Emirati artist Cristiana de Marchi’s exhibition ends at Maraya Art Center
Maraya Art Center is located in Sharjah.
Mohammad Yusuf, Feature Writer
Maraya Art Centre, the non-profit creative initiative of the Sharjah Investment and Development Authority (Shurooq) that supports emerging and established artists in the region, concluded (August 4) the first institutional solo exhibition of Italian-Lebanese artist Cristiana de Marchi, who has been based in Dubai since 2006.
Often known in the region for his curatorial, editorial and poetic work, the exhibition presented a preview of his not yet exhibited works. He highlighted his artistic practice which stems from labor-intensive compositions addressing themes of global significance and contrasts notions of individuality with collective experiences of belonging to countries and communities. nationalities.
The title of the exhibition, Finer: A thread… in the Swell of Wandering Words, relates to a verse by German-Romanian post-World War II poet Paul Celan published in 1955, from the poem Parle, toi aussi. Celan was one of the leading post-World War II German-language poets.
The poem addresses the human ability to rise from the fall through the power of language, expressing that there is a possibility of recovery, after suffering existential threats. It’s as if human capacity, after disappearing like a thread in the heights, only came back with full force! “But now the place shrinks, on which you stand. Where now, stripped of shadow, where? Ascend.
Feel up. Thinner you become, unrecognizable, thinner! Finer: a fathom along which she wants to descend, the star: to swim below, below where he sees himself swimming: in the swell of wandering words. The exhibition took the poem as a starting point to address both creation and destruction, and the many nuances of their interaction with each other.
The word “thread” in the poem also indicated the artist’s main material proposed in the exhibition: threads of different colors, used in different techniques and on multiple two-dimensional and three-dimensional surfaces.
Elevating the medium of couture that is often associated with feminine domestic and artisanal domains, the artist has repositioned it as a highly versatile and contemporary artistic medium in its own right. The works had a contemporary feel, particularly through their minimalist and often monochrome appearance.
Cristiana de Marchi’s works are also born out of a felt plea for equality and justice. Principled and committed to moral responsibility, they deal with fundamental human rights, the laws of different countries and the circumstances in which they are granted or denied.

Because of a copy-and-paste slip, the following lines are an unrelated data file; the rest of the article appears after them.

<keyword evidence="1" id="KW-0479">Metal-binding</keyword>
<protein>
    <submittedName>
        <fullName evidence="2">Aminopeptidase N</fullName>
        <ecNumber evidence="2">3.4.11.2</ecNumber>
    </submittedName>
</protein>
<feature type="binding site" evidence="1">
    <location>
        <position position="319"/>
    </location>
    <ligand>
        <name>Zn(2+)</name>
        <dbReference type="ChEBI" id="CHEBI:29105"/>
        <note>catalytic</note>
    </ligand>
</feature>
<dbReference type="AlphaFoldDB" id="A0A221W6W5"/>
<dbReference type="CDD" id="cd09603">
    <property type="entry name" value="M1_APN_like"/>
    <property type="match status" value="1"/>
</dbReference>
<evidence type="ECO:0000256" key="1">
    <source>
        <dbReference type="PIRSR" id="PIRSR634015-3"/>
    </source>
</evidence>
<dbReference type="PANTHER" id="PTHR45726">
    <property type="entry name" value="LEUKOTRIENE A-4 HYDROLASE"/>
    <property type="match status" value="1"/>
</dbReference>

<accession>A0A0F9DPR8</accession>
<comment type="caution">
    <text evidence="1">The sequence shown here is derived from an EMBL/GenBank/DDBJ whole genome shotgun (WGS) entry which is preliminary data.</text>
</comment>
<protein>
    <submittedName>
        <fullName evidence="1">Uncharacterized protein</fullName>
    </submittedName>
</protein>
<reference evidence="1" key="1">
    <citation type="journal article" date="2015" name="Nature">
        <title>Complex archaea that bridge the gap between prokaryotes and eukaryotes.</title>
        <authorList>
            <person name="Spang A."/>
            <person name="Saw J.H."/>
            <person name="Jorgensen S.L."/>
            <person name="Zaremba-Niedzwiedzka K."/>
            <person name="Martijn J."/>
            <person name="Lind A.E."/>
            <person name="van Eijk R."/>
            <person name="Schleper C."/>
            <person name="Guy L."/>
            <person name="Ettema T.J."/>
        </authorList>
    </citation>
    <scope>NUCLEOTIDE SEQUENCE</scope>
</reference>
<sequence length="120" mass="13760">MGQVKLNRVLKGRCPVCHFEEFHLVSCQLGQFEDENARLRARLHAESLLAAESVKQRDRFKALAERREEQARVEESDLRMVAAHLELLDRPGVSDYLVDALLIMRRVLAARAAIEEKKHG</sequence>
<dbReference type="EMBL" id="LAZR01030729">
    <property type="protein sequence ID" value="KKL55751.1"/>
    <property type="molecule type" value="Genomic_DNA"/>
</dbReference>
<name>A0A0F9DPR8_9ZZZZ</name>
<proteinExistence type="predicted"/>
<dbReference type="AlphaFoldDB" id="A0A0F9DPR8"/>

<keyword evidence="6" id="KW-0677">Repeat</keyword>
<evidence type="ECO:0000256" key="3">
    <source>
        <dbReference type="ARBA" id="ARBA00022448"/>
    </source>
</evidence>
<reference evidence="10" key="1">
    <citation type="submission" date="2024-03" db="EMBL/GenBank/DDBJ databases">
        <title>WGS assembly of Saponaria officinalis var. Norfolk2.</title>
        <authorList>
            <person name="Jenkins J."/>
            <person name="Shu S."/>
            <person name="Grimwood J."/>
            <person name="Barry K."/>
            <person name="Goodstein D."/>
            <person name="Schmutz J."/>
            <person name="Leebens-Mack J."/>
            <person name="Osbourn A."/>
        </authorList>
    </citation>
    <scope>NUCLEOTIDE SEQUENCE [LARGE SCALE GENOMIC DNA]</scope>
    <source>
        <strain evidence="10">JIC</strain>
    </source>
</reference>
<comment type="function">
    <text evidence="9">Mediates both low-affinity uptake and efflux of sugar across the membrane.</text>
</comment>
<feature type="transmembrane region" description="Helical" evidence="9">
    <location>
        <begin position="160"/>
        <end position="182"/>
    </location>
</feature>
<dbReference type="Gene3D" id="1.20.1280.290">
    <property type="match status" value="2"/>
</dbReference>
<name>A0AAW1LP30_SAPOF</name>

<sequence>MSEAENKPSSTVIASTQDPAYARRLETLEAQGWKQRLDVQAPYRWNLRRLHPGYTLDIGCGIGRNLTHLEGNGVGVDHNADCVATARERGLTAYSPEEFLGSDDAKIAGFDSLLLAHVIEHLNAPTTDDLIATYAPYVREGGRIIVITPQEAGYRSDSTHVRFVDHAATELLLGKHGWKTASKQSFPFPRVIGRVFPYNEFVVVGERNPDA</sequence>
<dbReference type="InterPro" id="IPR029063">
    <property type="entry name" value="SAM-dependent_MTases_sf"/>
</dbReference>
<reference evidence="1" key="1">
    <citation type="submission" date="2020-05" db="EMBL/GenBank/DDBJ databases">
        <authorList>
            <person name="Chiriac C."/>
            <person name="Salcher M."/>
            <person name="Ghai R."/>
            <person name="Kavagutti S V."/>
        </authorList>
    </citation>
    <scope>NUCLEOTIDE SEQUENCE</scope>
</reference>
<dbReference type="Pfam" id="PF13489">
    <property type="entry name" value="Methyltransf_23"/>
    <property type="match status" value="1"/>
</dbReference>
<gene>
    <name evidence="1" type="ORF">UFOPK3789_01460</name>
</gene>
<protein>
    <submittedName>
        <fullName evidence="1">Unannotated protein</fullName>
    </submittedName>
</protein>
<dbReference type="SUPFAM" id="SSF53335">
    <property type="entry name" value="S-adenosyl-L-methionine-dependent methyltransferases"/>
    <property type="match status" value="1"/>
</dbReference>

For example, his newly created, labor-intensive knitted piece, approaching a 6.5 meter high wall, and like its extreme counterpart, the smallest reported size of 2 x 2 meters of a cell prison, are just two examples of his exploration of spatial freedom and its denial. .
Divided into four main sections, the show showcased de Marchi’s practice through his initially playful, playful and interactive works. This is followed by serial works on sewn surfaces and knitted pieces dealing with various subjects in the second part.
The third section contrasted the smaller-scale works with the large Monument to the Fallen Wall and ended the exhibition, in a fourth section, with a look at the artist’s multimedia practice, including elements of light, luminosity and a sense of hope.
“I am sincerely grateful to Maraya Art Center for the opportunity they gave me to show an investigation of my artistic practice in a solo presentation in their room,” said de Marchi. “Over the past 15 years I have been an active member of the UAE art scene, with the extraordinary entry point of being associated as a curator and writer with The Flying House, since its inception. .
“I see this exhibition as the culmination of the path I have taken so far as an artist in the United Arab Emirates, where I have found a generous response to my internal dialogue, as well as a fertile ground for deepen engaging conversations and creative dedication.”
Organized by the curator of the Maraya Art Centre, Cima Azzam, the exhibition also offered a public programme, video documentation and an illustrated catalogue.
The bilingual Arabic/English publication featured an introduction by Maraya Art Center Director Dr. Nina Heydemann, an essay by Jill Magi, Associate Professor of Arts at New York University Abu Dhabi, a Q&A with the artist in conversation with art editor and freelance writer Nadine Khalil. , a curatorial statement by Azzam as well as a summary of de Marchi’s sewing process, written by the artist herself.
Maraya Art Center also released films about the artist, which were shown in the exhibition. Cristiana de Marchi works with video and textiles as a privileged medium to explore questions related to identity, displacement, belonging and the porous borders that separate regions, while allowing contact.
Her work has been featured in Art Asia Pacific, Art Forum, Contemporary Practices, Artribune, Canvas, The Arts Newspaper, Harper’s Bazaar Art Arabia, The National, Gulf News, Gulf Today, Islamic Arts Magazine, and L’Agenda Culturel, among others. numerous mentions in the Arab press of the UAE. She is a graduate of the Salama bint Hamdan Emerging Artists Fellowship.
Palestinian-Jordanian Azzam is the new curator of the Maraya Art Centre. Previously, she was Creative Director of Meem Gallery and Exhibition Designer for Cuadro Gallery, both in Dubai.
She has several years of experience in exhibition planning and gallery design, and has collaborated on international projects, including in Vienna, Austria and Costa Rica. She holds a BFA in Visual Communication from the American University in Dubai.